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      Cell-Phone Addiction: A Review


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          We present a review of the studies that have been published about addiction to cell phones. We analyze the concept of cell-phone addiction as well as its prevalence, study methodologies, psychological features, and associated psychiatric comorbidities. Research in this field has generally evolved from a global view of the cell phone as a device to its analysis via applications and contents. The diversity of criteria and methodological approaches that have been used is notable, as is a certain lack of conceptual delimitation that has resulted in a broad spread of prevalent data. There is a consensus about the existence of cell-phone addiction, but the delimitation and criteria used by various researchers vary. Cell-phone addiction shows a distinct user profile that differentiates it from Internet addiction. Without evidence pointing to the influence of cultural level and socioeconomic status, the pattern of abuse is greatest among young people, primarily females. Intercultural and geographical differences have not been sufficiently studied. The problematic use of cell phones has been associated with personality variables, such as extraversion, neuroticism, self-esteem, impulsivity, self-identity, and self-image. Similarly, sleep disturbance, anxiety, stress, and, to a lesser extent, depression, which are also associated with Internet abuse, have been associated with problematic cell-phone use. In addition, the present review reveals the coexistence relationship between problematic cell-phone use and substance use such as tobacco and alcohol.

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            The Pittsburgh sleep quality index: A new instrument for psychiatric practice and research

            Despite the prevalence of sleep complaints among psychiatric patients, few questionnaires have been specifically designed to measure sleep quality in clinical populations. The Pittsburgh Sleep Quality Index (PSQI) is a self-rated questionnaire which assesses sleep quality and disturbances over a 1-month time interval. Nineteen individual items generate seven "component" scores: subjective sleep quality, sleep latency, sleep duration, habitual sleep efficiency, sleep disturbances, use of sleeping medication, and daytime dysfunction. The sum of scores for these seven components yields one global score. Clinical and clinimetric properties of the PSQI were assessed over an 18-month period with "good" sleepers (healthy subjects, n = 52) and "poor" sleepers (depressed patients, n = 54; sleep-disorder patients, n = 62). Acceptable measures of internal homogeneity, consistency (test-retest reliability), and validity were obtained. A global PSQI score greater than 5 yielded a diagnostic sensitivity of 89.6% and specificity of 86.5% (kappa = 0.75, p less than 0.001) in distinguishing good and poor sleepers. The clinimetric and clinical properties of the PSQI suggest its utility both in psychiatric clinical practice and research activities.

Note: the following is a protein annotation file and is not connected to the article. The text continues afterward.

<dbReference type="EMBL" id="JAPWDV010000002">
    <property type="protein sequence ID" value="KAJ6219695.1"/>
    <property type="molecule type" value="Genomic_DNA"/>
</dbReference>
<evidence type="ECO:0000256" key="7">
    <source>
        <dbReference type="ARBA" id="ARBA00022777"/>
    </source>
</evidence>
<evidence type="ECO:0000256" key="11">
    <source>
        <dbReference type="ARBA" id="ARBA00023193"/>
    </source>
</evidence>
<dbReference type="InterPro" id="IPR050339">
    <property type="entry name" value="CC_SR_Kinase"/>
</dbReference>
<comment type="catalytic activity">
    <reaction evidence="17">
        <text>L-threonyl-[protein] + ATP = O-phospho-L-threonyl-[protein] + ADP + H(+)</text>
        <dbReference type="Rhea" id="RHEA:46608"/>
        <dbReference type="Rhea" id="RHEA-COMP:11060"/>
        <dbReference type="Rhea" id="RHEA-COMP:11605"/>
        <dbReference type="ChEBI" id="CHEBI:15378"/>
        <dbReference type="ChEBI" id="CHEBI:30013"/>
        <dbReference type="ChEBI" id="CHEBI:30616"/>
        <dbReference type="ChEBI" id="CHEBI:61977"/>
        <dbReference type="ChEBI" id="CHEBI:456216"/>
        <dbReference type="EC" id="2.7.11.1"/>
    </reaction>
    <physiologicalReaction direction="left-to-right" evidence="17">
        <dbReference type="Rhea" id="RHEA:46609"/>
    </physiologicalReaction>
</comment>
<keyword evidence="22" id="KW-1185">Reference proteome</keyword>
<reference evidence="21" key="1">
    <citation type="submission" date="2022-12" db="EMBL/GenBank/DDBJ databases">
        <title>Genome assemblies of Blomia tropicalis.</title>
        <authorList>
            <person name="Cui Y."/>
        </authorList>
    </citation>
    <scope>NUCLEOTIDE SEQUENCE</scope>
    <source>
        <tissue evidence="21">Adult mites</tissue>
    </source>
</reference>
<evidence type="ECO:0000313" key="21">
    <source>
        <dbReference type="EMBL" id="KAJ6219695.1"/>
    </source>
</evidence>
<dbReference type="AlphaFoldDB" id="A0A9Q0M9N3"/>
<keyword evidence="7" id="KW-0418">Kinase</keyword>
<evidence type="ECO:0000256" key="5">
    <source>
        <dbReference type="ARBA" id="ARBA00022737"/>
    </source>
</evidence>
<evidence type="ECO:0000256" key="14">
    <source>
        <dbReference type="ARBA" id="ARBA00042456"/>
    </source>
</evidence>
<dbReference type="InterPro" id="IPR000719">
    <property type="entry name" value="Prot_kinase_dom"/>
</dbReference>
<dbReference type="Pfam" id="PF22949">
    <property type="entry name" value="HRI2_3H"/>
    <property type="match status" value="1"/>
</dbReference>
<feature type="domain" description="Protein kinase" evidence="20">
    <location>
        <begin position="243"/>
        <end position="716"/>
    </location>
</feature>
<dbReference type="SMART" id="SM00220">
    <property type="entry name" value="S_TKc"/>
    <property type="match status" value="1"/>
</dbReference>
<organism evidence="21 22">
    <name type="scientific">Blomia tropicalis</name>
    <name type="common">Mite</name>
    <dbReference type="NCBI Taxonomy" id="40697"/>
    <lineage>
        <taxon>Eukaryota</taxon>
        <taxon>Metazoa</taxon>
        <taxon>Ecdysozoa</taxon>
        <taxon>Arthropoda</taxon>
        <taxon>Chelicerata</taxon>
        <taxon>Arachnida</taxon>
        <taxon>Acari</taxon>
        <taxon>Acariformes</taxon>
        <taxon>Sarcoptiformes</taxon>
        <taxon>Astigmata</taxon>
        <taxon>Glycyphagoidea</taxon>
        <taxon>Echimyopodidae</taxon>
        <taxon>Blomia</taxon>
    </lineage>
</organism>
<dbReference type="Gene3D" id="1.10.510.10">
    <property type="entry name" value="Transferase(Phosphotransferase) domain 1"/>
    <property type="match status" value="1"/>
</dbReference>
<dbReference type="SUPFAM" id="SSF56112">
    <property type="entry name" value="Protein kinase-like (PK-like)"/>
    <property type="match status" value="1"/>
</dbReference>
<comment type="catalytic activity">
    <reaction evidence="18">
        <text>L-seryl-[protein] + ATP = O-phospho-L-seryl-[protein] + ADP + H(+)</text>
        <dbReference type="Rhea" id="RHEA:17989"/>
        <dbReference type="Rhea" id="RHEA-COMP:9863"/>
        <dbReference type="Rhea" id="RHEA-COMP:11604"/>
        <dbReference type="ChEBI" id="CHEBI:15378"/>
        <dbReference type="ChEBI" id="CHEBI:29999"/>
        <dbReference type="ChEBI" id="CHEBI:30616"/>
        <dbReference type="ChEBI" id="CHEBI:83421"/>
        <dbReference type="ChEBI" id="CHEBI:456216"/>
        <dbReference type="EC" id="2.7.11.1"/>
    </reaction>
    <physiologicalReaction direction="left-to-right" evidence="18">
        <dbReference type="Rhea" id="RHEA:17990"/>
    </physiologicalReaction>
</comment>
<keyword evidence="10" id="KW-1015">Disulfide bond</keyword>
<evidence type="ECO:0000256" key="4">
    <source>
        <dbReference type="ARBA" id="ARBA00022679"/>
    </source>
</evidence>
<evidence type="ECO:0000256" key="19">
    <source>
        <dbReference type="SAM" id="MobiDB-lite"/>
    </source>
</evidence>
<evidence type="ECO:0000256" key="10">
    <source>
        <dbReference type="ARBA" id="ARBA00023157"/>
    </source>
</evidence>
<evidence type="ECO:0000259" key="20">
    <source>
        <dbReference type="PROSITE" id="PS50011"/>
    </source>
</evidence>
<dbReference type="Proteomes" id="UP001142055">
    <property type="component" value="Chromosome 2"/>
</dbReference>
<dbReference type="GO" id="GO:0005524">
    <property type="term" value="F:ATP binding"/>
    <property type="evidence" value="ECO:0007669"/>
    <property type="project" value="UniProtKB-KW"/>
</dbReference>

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              Adult attachment, working models, and relationship quality in dating couples.


                Author and article information

                URI : http://frontiersin.org/people/u/117292
                Front Psychiatry
                Front Psychiatry
                Front. Psychiatry
                Frontiers in Psychiatry
                Frontiers Media S.A.
                24 October 2016
                : 7
                [1] 1Department of Psychobiology, Psychology Faculty, Complutense University of Madrid (Universidad Complutense de Madrid) , Madrid, Spain
                [2] 2Clinical Management of Mental Health Unit, Biomedical Research Institute of Málaga, Regional University Hospital of Málaga (Unidad de Gestión Clínica de Salud Mental, Hospital Regional Universitario de Málaga, Instituto de Investigación Biomédica de Málaga – IBIMA) , Málaga, Spain
                [3] 3Istituto de Investigación i+12, Hospital Universitario 12 de Octubre de Madrid , Madrid, Spain
                Author notes

                Edited by: Alain Dervaux, Centre Hospitalier Sainte-Anne, France

                Reviewed by: Carla Cannizzaro, University of Palermo, Italy; Luigi Janiri, Universitá Cattolica del S. Cuore, Italy

                *Correspondence: José De-Sola Gutiérrez, jsola@ 123456ccee.ucm.es ; Fernando Rodríguez de Fonseca, fernando.rodriguez@ 123456ibima.eu ; Gabriel Rubio, gabrielrubio@ 123456med.ucm.es

                Specialty section: This article was submitted to Addictive Disorders, a section of the journal Frontiers in Psychiatry

                Copyright © 2016 De-Sola Gutiérrez, Rodríguez de Fonseca and Rubio.

                This is an open-access article distributed under the terms of the Creative Commons Attribution License (CC BY). The use, distribution or reproduction in other forums is permitted, provided the original author(s) or licensor are credited and that the original publication in this journal is cited, in accordance with accepted academic practice. No use, distribution or reproduction is permitted which does not comply with these terms.

                Page count
                Figures: 0, Tables: 3, Equations: 0, References: 162, Pages: 15, Words: 13044
                Funded by: Instituto de Salud Carlos III 10.13039/501100004587
                Award ID: RD12/0028/0001

                Clinical Psychology & Psychiatry
                addiction,behavioral addiction,cell-phone addiction,dependence,internet addiction


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